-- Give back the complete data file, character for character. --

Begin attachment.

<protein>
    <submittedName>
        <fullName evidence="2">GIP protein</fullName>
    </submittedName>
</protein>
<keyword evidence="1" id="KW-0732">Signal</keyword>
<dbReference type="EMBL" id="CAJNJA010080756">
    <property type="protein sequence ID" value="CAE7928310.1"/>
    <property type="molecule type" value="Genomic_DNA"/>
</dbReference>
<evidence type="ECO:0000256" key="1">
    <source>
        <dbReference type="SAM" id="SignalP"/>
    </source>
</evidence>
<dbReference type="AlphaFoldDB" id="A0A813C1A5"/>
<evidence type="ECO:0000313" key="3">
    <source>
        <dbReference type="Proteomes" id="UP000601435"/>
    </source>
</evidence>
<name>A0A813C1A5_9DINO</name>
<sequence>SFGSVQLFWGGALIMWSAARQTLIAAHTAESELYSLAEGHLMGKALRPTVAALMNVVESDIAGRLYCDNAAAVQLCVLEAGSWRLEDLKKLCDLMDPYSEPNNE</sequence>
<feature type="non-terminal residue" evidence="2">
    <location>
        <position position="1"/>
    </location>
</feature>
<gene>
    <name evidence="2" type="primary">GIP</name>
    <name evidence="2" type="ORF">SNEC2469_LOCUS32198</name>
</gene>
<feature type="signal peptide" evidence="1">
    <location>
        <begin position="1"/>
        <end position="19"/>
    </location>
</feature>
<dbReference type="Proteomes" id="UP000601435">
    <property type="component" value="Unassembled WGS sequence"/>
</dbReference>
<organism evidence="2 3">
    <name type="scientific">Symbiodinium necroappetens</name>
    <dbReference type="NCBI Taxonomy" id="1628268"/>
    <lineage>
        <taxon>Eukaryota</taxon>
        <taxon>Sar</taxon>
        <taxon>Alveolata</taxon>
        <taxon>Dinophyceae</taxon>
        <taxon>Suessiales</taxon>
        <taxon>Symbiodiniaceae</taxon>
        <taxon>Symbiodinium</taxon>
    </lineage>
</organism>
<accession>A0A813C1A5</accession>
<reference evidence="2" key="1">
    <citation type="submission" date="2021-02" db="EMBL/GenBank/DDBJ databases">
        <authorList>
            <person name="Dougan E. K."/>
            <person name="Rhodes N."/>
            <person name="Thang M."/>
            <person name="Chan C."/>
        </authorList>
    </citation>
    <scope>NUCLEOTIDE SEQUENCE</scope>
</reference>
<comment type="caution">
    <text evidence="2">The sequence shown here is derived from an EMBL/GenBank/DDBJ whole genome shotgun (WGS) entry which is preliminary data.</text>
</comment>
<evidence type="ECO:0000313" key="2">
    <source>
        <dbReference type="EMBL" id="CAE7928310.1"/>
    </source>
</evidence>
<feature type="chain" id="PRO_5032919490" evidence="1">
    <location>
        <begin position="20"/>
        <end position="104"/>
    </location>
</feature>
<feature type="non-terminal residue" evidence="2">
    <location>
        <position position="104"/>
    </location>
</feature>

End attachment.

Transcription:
<protein>
    <submittedName>
        <fullName evidence="2">GIP protein</fullName>
    </submittedName>
</protein>
<keyword evidence="1" id="KW-0732">Signal</keyword>
<dbReference type="EMBL" id="CAJNJA010080756">
    <property type="protein sequence ID" value="CAE7928310.1"/>
    <property type="molecule type" value="Genomic_DNA"/>
</dbReference>
<evidence type="ECO:0000256" key="1">
    <source>
        <dbReference type="SAM" id="SignalP"/>
    </source>
</evidence>
<dbReference type="AlphaFoldDB" id="A0A813C1A5"/>
<evidence type="ECO:0000313" key="3">
    <source>
        <dbReference type="Proteomes" id="UP000601435"/>
    </source>
</evidence>
<name>A0A813C1A5_9DINO</name>
<sequence>SFGSVQLFWGGALIMWSAARQTLIAAHTAESELYSLAEGHLMGKALRPTVAALMNVVESDIAGRLYCDNAAAVQLCVLEAGSWRLEDLKKLCDLMDPYSEPNNE</sequence>
<feature type="non-terminal residue" evidence="2">
    <location>
        <position position="1"/>
    </location>
</feature>
<gene>
    <name evidence="2" type="primary">GIP</name>
    <name evidence="2" type="ORF">SNEC2469_LOCUS32198</name>
</gene>
<feature type="signal peptide" evidence="1">
    <location>
        <begin position="1"/>
        <end position="19"/>
    </location>
</feature>
<dbReference type="Proteomes" id="UP000601435">
    <property type="component" value="Unassembled WGS sequence"/>
</dbReference>
<organism evidence="2 3">
    <name type="scientific">Symbiodinium necroappetens</name>
    <dbReference type="NCBI Taxonomy" id="1628268"/>
    <lineage>
        <taxon>Eukaryota</taxon>
        <taxon>Sar</taxon>
        <taxon>Alveolata</taxon>
        <taxon>Dinophyceae</taxon>
        <taxon>Suessiales</taxon>
        <taxon>Symbiodiniaceae</taxon>
        <taxon>Symbiodinium</taxon>
    </lineage>
</organism>
<accession>A0A813C1A5</accession>
<reference evidence="2" key="1">
    <citation type="submission" date="2021-02" db="EMBL/GenBank/DDBJ databases">
        <authorList>
            <person name="Dougan E. K."/>
            <person name="Rhodes N."/>
            <person name="Thang M."/>
            <person name="Chan C."/>
        </authorList>
    </citation>
    <scope>NUCLEOTIDE SEQUENCE</scope>
</reference>
<comment type="caution">
    <text evidence="2">The sequence shown here is derived from an EMBL/GenBank/DDBJ whole genome shotgun (WGS) entry which is preliminary data.</text>
</comment>
<evidence type="ECO:0000313" key="2">
    <source>
        <dbReference type="EMBL" id="CAE7928310.1"/>
    </source>
</evidence>
<feature type="chain" id="PRO_5032919490" evidence="1">
    <location>
        <begin position="20"/>
        <end position="104"/>
    </location>
</feature>
<feature type="non-terminal residue" evidence="2">
    <location>
        <position position="104"/>
    </location>
</feature>